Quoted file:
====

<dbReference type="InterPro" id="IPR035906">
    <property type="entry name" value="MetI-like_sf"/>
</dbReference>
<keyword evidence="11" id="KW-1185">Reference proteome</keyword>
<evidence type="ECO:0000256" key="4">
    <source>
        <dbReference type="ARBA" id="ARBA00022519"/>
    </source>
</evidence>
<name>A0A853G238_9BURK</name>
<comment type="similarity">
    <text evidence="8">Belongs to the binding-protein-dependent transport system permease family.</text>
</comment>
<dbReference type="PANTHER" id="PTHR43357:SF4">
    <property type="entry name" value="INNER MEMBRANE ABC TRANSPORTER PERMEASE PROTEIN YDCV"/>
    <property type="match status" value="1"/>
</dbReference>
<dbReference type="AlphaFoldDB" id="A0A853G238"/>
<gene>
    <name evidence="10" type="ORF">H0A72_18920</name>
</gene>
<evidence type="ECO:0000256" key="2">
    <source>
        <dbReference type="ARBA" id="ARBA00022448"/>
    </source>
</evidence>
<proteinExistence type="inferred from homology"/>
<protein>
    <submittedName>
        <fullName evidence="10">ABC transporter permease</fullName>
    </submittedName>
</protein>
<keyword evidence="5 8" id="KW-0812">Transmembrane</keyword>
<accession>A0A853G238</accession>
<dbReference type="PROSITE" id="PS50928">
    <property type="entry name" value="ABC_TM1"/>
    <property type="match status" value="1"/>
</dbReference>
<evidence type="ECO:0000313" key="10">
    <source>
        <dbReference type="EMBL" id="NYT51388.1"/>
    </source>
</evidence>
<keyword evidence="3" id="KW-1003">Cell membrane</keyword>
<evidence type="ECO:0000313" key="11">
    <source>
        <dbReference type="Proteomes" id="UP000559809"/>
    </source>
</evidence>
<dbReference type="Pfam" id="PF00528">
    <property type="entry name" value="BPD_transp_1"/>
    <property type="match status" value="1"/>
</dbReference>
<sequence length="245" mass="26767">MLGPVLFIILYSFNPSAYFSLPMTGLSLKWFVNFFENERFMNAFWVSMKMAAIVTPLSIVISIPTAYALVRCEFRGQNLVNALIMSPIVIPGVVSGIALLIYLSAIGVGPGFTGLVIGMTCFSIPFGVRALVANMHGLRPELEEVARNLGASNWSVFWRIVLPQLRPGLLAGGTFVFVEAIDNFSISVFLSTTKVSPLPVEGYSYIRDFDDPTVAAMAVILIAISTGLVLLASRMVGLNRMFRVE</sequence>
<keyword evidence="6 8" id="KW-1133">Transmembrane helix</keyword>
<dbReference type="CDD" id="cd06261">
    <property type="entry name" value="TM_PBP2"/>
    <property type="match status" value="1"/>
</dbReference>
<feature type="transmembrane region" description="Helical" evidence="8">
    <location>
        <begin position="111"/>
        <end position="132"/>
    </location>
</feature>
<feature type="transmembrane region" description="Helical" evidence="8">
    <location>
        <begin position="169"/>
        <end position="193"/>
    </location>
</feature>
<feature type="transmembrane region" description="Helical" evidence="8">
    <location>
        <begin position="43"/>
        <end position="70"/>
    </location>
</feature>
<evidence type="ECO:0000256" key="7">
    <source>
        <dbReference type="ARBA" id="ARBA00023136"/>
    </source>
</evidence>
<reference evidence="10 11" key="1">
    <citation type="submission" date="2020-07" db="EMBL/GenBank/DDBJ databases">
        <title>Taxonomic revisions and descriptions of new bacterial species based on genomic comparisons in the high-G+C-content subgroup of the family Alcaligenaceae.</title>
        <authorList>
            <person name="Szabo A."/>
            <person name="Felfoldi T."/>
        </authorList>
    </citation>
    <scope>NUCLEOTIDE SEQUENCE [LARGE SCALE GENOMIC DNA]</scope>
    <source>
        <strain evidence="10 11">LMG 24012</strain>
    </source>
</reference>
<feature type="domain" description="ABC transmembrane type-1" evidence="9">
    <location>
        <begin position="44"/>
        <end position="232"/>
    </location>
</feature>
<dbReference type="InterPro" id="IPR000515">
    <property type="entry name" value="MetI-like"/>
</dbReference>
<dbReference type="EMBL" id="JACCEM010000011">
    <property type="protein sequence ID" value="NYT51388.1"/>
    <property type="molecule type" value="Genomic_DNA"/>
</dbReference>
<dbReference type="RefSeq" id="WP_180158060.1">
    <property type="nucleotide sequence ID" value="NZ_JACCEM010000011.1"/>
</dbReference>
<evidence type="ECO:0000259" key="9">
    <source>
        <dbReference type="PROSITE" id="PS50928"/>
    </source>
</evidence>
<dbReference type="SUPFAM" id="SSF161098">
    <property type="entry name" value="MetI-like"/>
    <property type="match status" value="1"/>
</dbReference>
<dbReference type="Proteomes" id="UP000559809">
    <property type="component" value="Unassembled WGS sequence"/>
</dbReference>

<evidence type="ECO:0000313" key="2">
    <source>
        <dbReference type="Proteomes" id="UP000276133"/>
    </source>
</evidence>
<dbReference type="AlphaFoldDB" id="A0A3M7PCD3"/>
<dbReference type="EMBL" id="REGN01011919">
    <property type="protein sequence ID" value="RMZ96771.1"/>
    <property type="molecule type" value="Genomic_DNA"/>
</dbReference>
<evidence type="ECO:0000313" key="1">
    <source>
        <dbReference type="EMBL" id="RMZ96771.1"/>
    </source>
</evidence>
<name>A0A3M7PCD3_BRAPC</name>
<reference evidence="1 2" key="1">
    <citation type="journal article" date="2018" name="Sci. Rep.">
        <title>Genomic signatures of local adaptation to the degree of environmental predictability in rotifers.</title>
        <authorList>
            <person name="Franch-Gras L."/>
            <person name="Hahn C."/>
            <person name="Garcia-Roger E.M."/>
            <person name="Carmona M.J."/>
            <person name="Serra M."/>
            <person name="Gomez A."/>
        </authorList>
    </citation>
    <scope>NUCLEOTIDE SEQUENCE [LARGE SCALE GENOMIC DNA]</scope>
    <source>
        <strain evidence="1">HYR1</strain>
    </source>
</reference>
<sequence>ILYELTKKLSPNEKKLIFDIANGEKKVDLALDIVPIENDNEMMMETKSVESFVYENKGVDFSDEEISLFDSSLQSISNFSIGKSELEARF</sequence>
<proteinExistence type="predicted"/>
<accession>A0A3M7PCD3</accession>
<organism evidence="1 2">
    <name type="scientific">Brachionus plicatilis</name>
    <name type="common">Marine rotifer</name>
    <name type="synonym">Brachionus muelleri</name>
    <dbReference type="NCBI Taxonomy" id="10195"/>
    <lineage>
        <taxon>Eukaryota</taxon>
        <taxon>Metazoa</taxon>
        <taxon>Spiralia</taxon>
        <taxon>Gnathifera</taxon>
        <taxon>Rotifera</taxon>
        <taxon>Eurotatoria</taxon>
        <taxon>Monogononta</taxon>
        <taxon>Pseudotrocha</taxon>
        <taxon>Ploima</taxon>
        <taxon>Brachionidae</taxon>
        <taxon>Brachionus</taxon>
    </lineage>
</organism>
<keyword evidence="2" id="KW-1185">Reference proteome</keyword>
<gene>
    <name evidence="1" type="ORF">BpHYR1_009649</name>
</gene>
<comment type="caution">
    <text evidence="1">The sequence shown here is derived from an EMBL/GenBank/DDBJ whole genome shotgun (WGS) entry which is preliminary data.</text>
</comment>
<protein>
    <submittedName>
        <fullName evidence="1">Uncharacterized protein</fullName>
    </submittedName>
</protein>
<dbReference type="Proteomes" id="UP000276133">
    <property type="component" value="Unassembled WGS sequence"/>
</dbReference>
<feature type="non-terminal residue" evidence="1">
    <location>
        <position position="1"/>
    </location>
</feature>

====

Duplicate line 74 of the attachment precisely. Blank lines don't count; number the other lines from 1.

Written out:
        <begin position="43"/>